|Publication number||US4791690 A|
|Application number||US 07/039,694|
|Publication date||Dec 20, 1988|
|Filing date||Apr 20, 1987|
|Priority date||Apr 20, 1987|
|Publication number||039694, 07039694, US 4791690 A, US 4791690A, US-A-4791690, US4791690 A, US4791690A|
|Original Assignee||Kuang Wu Huang|
|Export Citation||BiBTeX, EndNote, RefMan|
|Patent Citations (3), Referenced by (18), Classifications (10), Legal Events (4)|
|External Links: USPTO, USPTO Assignment, Espacenet|
1. Field of the Invention
The invention generally involves the field of technology pertaining to multi-purpose cement bits. More particularly, the invention relates to an improved cement bit for providing the combination functions of power drilling and power socket driving.
2. Description of the Prior Art
It is known to attach an article onto a wall surface, such as a billboard, aluminum surface, metal window and the like, wherein an electric drill is first used to drill an appropriate hole at the chosen position on the wall surface. A wall bracket is then secured to the wall surface by means of a fastener that is inserted through the hole and expanded with a wrench or similar tool. This method requires not only the use of different tools, which must be changed frequently, but also the necessity of releasing the electric drill in order to permit manual operation of the wrench. Accordingly, this procedure is inconvenient and causes a waste of time.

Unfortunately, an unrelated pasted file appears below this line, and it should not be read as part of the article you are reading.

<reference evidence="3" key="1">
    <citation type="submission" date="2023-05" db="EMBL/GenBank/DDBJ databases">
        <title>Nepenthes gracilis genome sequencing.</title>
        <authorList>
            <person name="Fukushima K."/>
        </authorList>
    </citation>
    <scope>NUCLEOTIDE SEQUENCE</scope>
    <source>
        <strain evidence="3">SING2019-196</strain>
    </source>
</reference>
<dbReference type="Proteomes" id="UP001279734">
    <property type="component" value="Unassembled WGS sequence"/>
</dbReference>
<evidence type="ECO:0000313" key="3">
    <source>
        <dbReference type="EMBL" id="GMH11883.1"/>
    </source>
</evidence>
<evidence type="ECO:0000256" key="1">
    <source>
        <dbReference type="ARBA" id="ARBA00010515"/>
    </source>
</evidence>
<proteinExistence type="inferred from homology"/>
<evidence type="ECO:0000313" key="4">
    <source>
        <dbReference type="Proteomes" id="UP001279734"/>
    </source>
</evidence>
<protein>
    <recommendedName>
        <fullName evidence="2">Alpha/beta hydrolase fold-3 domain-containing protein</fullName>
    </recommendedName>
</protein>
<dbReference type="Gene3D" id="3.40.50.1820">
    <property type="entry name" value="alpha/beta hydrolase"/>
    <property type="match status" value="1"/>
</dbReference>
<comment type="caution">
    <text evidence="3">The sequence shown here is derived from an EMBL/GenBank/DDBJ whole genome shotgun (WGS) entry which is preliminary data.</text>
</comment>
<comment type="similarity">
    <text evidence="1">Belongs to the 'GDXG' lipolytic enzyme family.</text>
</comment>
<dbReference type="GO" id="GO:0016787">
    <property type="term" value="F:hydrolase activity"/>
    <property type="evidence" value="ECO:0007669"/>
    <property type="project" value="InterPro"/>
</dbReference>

It is further known to provide a drill bit for attachment to a reversible electric drill for the purpose of drilling holes. The electric drill can also be used to tighten nuts by the addition of special tools, whereby the reversible function of the drill is effective for removing nuts which are tightly secured due to rust or other conditions.
These known devices are complicated, expensive and inefficient in use. Moreover, a conventional drill bit is normally thrown away when it is worn out since it is incapable of any function other than drilling holes.
It is an object of the invention to provide a simple and effective multi-purpose cement drill assembly that includes a drill shaft provided with a drill bit which may be used for drilling holes, and a main socket engageable with the drill shaft for permitting the tightening and loosening of nuts. The assembly is utilized in conjunction with an electric drill to permit power drilling and power socket driving, a combination of functions which can be performed without requiring the operator to release the electric drill or drill shaft, thus affording an efficient and cost-saving means for performing both power drilling and power socket driving.
It is another object of the invention to provide a drill assembly which also permits manual socket driving by providing a crank handle engageable with the drive shaft in the event electricity is not available to power the electric drill or if the working space constrains socket driving to a manual operation.
Other objects, advantages and features of the invention shall become apparent from the following detailed description of a preferred embodiment thereof, when taken in conjunction with the drawings wherein like reference characters refer to corresponding parts in the several views.
FIG. 1 is an exploded perspective view of an assembly according to a preferred embodiment of the invention and depicting the crank handle, the drill shaft and the main socket forming the assembly;
FIG. 2 is an elevational view showing the drill shaft and main socket of the assembly mounted to a conventional electric drill; and
FIG. 3 is a perspective view showing the assembly of FIG. 1 in its assembled form for manual socket driving.
An assembly according to a preferred embodiment of the invention shall now be described with initial reference to FIG. 1. As shown therein, the assembly includes a drill shaft 1, a main socket 2 and a manual crank 3.